John Heywood from the University of Wisconsin in Milwaukee spoke on a performance pay study in Bayley Auditorium last week.
Heywood, Benjamin Artz and Colin Green did a study on performance pay and how it affects drugs and alcohol use.
They found “substance use is greater by those on performance pay, best efforts to account for sorting by ability or risk preferences does not change that, this does not seem to be driven by depressive characteristics and it is far less obvious (or even absent) for nonwhite men,” Heywood said.
Heywood said performance pay is controversial because some businesses like it, some don’t and there is controversy whether performance is a more fair approach to pay.
Firms either really care or really don’t care about performance pay for their company and how there have been studies on how performance pay harms health and increases injuries, but nothing like this on the use of drugs and alcohol, Heywood said.
Heywood used truck drivers as an example of how performance pay can be harmful—if truck drivers are paid for how much work they do instead of by the hour. This means the faster they get something delivered, they more they get paid; this makes truck drivers drive faster and can cause more accidents, injuries and harm health.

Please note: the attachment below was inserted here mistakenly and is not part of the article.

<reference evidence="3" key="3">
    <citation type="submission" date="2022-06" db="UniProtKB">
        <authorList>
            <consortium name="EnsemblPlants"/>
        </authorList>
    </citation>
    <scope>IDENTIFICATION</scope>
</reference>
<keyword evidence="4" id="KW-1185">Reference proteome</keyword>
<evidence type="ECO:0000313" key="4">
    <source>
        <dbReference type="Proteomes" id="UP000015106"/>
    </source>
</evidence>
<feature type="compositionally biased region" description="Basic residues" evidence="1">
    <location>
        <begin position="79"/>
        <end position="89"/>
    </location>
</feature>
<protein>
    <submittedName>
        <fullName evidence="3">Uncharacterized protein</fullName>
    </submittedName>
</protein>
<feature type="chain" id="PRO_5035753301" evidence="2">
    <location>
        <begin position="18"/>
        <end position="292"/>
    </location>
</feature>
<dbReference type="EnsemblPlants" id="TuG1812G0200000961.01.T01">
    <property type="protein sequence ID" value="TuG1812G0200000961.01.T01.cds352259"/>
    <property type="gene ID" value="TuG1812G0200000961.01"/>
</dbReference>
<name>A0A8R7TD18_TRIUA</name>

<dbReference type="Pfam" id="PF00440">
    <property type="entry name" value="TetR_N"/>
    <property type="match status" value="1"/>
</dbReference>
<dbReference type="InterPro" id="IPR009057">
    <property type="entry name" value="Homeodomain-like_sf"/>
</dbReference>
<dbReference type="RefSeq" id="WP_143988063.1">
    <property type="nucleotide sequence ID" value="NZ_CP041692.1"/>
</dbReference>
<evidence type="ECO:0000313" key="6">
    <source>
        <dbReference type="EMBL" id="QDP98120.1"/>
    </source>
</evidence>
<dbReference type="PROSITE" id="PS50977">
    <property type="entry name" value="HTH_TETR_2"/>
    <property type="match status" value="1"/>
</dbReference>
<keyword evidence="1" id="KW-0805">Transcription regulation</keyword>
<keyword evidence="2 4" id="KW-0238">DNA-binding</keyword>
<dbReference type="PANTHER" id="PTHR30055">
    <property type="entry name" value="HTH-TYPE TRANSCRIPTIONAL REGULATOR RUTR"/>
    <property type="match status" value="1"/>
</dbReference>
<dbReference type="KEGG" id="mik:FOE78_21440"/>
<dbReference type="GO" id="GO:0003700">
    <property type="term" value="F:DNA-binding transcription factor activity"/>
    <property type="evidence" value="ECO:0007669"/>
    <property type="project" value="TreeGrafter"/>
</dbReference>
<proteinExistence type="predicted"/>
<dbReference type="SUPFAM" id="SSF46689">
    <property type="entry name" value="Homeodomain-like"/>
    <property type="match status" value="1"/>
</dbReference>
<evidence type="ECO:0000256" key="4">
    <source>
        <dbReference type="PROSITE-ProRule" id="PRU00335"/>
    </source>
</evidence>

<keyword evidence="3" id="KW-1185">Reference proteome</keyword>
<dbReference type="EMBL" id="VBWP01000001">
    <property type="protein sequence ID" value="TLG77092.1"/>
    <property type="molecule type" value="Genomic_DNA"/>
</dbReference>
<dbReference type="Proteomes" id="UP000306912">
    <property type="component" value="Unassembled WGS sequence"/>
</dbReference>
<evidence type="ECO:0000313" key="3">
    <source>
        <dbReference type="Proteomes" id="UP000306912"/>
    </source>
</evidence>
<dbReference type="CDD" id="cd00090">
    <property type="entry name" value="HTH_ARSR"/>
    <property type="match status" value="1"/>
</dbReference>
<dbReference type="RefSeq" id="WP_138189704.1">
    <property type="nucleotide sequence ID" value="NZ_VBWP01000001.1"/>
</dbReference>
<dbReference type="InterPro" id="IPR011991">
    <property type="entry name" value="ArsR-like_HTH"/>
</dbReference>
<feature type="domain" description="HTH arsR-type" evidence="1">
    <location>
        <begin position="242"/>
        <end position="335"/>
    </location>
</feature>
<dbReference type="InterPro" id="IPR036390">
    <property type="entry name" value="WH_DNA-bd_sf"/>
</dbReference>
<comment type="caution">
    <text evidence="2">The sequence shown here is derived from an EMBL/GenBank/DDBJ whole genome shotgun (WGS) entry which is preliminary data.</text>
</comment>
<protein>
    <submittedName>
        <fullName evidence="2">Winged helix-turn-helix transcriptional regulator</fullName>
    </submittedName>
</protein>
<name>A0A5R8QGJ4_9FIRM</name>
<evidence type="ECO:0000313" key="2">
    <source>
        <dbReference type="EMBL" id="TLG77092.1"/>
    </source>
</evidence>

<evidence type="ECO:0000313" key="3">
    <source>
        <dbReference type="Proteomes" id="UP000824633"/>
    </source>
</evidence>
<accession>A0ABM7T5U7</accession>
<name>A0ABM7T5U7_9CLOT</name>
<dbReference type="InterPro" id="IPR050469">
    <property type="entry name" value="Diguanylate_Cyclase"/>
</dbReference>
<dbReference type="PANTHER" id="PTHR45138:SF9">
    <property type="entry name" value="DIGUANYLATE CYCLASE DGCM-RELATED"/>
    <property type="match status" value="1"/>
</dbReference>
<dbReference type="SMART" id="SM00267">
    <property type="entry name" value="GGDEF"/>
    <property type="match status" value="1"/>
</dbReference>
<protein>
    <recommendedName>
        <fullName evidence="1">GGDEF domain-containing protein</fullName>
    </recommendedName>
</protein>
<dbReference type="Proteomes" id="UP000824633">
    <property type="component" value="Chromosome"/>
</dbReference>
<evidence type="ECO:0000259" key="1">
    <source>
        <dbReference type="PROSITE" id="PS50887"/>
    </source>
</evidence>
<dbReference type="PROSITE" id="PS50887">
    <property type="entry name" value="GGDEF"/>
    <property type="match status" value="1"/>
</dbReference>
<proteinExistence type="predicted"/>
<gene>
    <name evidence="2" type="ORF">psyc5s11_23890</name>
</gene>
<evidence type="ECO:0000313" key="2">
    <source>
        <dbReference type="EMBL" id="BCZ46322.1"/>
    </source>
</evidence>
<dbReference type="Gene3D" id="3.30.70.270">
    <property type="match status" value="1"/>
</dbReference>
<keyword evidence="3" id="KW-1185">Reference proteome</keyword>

“[I found] the correlation with high stress jobs increases the use of substance the most interesting,” Whitney Hoover, ’20, said.
Sarah Auble, ’20, found the results of the nonwhite male study interesting. She isn’t a fan of performance pay because it seems unethical and reminds her of pyramid schemes.
Hoover also disagrees with performance pay, because she thinks that if people believe that if they work harder, they will get paid more and this can be harmful and dangerous. However, she said she can see how it can be beneficial, but she thinks there should be some kind of regulation with performance pay, so people aren’t driven to substance use.
The study ran through self-reported measures and binary responses to see whether people consumed marijuana, cocaine, crack, heroin, crystal meth or alcohol in the last 30 days.
Some potential implications with their study was “what appears to be a return on increased productivity may, in part, be a compensating differential for workplace stress and the extent the costs of substance use are not captured inside the employment relationship there may be a rationale for either/or regulating the application of performance pay and increasing access to medical care,” Heywood said.
According to Heywood, performance pay was split up into tips, commission, bonuses, incentive pay and an other category for the purpose of their study.
Heywood argued risk takers have a better chance of drug and alcohol use.